With Ezio a thing of the past, Connor Kenway takes up the lead as main protagonist in the most ambitious Assassin’s Creed title to date. Of course, a new direction for any established franchise can prove to be a dangerous gamble – but it’s a gamble that Ubisoft Montreal has pulled off with astonishing results.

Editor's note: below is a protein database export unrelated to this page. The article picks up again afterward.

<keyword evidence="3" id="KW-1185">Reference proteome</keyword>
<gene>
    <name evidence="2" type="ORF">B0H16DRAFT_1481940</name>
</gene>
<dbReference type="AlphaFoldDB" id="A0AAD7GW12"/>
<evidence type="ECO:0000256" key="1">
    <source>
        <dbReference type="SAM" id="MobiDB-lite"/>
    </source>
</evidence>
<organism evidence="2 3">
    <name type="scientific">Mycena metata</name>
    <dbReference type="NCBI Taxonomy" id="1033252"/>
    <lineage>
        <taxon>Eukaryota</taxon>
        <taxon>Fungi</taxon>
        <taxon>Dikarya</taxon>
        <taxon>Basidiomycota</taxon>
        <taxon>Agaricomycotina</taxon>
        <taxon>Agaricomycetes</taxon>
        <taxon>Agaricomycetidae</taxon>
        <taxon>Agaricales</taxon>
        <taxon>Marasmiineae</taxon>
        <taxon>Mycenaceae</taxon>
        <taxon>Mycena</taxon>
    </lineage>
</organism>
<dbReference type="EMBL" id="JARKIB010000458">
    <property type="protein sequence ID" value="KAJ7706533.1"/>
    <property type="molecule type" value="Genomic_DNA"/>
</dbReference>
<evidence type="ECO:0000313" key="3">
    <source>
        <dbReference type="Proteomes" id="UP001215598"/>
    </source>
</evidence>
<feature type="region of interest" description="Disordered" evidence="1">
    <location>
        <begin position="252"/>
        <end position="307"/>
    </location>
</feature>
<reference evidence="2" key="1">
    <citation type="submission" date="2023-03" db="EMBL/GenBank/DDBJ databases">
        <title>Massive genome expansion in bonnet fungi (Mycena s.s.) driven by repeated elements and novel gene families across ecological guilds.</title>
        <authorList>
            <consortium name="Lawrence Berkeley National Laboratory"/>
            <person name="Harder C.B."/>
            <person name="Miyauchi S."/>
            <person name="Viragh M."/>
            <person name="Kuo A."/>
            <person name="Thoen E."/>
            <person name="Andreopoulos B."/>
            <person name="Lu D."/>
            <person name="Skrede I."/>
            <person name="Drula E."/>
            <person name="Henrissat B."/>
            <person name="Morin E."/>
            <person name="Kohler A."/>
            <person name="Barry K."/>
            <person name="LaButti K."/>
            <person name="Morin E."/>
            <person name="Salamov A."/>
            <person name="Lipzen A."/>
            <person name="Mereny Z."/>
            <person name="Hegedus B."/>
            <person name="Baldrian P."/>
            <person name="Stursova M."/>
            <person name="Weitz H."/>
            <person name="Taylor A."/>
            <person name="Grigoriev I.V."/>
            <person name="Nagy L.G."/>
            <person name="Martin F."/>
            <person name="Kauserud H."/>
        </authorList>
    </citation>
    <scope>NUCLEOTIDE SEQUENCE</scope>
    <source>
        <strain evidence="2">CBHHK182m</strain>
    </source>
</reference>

The introduction to Assassin’s Creed III sets the scene like never before. A recap of previous titles, players are treated to a slick, high-end walkthrough of the story to date. A story which, as you might know, is coming to a head with the end of 2012 pending. When players first get their feet on the ground, they take control of main man Desmond. Desmond, as revealed in Revelations, is on the cusp of opening a vault left by Jupiter and the First Civilisation. Once in the animus though, players then take control of Haytham Kenway. Haytham, who proves to be the father of Connor, is a mysterious character who, in time, goes on to play a crucial part of the Assassin’s Creed mythology – but the less said about it at this time… the better really. Arriving at Boston, Haytham strikes up a friendship with numerous characters, but the most impressive character of all is actually Boston itself. Boston, in all its enormity, is a breathtaking respresentation of the world at that time. The feeling in the air, the stray dogs begging for attention, the washing lines that litter the land – it all feels alive and it feels real – as if the earth below you breathes. The sheer scale of Boston cannot be underestimated as it roughly equates to about twice the size of content previously built for Assassin’s Creed titles. Of course, it’s not only the scale of the city that’s daunting, it’s the respective content within it. There’s plenty to do with pages to collect, sights to synchronise with, people to speak to, mini-missions to be had, stores to visit, treasure to be found, upgrades to be purchased and weapons to procure but to name a few.